These Thanksgiving ideas for church are perfect for your faith formation programs and youth ministry. Even better, they’ll put a smile on your face as you remember the reason for this holiday.
To start, have your church read the proclamation by President Lincoln that created the holiday. It’s a great reminder of what this day is all about and how we can use Thanksgiving Day to thank God for our blessings.
What is the spiritual meaning of Thanksgiving?
Thanksgiving toward God for blessings is a common theme in the Bible. For example, ancient Israel observed seven Feast (Holy) days which focused on the bounties of the harvests. A central theme of these days of “thanksgiving” is the acknowledgment that the Eternal makes possible our lives and that God is the source of our prosperity and wealth.
The actual word or its plural is found thirty times in the KJV, nine of which occur in the New Testament. Of these nine occurrences, the apostle Paul refers to thanksgiving toward God eight times.
The Old Testament use of the word thanksgiving (in the majority of cases) comes from the Hebrew todah, which means the extension of the hand. In every New Testament case, the word comes from the Greek eucharistia, which means gratitude, or thankfulness to God as an act of worship. By reflecting on our blessings on Thanksgiving Day, we engage in a sacred act.
What to preach for Thanksgiving?
The theme of a Thanksgiving service is obvious—thanks to God! However, fully developing this theme requires some clear thinking. Here are two Thanksgiving sermon ideas.
Deuteronomy 7:7-9, 12-13; 8:10-19
Consider engaging in a sermonic dialog with Moses, who, in the words of Deuteronomy, is speaking to an Israel that is richly blessed and in danger of forgetting. His intent is to remind them of God’s goodness and stir up within them the desire to follow God in grateful obedience.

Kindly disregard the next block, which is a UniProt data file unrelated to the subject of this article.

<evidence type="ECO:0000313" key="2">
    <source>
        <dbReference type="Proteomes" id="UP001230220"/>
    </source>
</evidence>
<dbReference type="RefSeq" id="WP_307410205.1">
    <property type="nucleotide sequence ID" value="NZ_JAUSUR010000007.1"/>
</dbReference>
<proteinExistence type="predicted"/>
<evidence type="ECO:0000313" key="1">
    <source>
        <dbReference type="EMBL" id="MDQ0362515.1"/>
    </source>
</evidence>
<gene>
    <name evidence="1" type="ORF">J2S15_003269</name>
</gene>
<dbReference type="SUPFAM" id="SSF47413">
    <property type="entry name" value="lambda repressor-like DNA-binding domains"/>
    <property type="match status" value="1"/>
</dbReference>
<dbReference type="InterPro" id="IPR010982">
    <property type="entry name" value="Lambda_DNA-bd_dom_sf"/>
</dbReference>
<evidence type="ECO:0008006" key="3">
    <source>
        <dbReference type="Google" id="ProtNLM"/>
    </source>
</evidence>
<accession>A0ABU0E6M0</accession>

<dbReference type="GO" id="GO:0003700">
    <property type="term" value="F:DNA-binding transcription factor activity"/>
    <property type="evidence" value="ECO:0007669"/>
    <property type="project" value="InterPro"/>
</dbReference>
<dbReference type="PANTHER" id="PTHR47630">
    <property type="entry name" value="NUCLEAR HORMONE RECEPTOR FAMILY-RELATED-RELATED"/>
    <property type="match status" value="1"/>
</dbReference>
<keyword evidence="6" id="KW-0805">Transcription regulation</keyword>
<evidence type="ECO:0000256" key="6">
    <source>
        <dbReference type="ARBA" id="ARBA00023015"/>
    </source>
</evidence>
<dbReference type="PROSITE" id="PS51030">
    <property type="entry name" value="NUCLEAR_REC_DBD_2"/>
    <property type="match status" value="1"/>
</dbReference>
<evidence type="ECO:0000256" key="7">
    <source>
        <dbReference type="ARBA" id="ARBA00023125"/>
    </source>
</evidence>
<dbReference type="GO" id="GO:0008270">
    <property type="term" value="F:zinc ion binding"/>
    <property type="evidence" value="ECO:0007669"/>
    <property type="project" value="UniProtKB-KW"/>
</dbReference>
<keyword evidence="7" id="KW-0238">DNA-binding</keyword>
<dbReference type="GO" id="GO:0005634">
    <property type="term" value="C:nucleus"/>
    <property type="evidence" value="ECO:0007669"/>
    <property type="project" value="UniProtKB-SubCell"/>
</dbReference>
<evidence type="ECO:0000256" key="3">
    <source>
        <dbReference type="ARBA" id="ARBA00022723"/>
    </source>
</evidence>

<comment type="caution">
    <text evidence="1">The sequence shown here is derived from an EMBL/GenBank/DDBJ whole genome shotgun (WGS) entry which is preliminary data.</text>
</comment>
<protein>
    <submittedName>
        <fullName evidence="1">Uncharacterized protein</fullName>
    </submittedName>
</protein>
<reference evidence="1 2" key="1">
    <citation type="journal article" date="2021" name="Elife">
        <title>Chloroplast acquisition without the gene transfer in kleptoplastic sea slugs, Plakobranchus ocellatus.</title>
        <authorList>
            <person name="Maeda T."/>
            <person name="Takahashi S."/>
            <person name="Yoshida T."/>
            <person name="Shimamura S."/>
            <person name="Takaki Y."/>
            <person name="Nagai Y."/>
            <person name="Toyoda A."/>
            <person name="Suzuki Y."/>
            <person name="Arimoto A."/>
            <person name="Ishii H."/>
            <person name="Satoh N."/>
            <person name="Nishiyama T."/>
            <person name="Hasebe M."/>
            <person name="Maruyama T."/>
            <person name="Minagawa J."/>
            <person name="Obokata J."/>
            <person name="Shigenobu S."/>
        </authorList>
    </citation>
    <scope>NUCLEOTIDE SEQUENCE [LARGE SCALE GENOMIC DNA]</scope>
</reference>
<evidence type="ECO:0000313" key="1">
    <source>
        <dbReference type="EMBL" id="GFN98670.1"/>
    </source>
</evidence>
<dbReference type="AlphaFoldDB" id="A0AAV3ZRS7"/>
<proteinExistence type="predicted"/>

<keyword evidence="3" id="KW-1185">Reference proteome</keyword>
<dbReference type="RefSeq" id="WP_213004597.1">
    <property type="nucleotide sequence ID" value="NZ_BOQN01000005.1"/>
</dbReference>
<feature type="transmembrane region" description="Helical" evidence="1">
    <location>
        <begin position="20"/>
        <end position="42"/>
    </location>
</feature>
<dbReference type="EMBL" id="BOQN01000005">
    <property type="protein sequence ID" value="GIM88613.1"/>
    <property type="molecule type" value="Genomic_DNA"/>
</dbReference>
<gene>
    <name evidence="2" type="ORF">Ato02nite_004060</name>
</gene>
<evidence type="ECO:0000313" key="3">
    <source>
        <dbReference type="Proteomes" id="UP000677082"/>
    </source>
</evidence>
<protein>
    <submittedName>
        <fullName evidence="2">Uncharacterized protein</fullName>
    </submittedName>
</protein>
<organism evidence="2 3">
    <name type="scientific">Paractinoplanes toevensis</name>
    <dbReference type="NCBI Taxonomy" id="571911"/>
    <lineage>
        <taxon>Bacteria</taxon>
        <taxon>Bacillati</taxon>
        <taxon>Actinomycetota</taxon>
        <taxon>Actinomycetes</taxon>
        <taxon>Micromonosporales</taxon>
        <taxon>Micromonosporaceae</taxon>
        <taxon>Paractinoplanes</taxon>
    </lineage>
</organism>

Write a few letters to him, each beginning with “Dear Moses, . . .” Use those letters to reflect on our contemporary experiences, God’s goodness to us, and our constant temptation to forget. Be honest in the letters and tell Moses that we easily fall into all the same traps Israel did—grumbling, complacency, ingratitude, and idolatry. Perhaps you can end the letters with a request such as “Do you have any word of the Lord for us on this?” and then respond with the reading of the Scriptures, especially the warning of Deuteronomy 8:10-20.
Wise Folks Remember
Psalm 107 begins a new section of the book of Psalms, but it is very similar to the psalms that immediately precede it. Here the psalmist provides material for liturgical use so that Israel, at its religious festivals, could recount its history and recall the generous love of the Lord. Many agree that the psalmist has in mind the return from Babylonian exile, but similar experiences appeared repeatedly in Israel ‘s history. In six stanzas the benevolence of God is proclaimed in the recounting of history. Finally the psalmist declares that the wise will never forget such things but always remember and recount the experienced love of the Lord.
A good Thanksgiving is impossible without a keen memory. Only when we stir up our memory of the events of the past year, and recognize the hand of the Lord in them, will we be prompted to declare our thanks.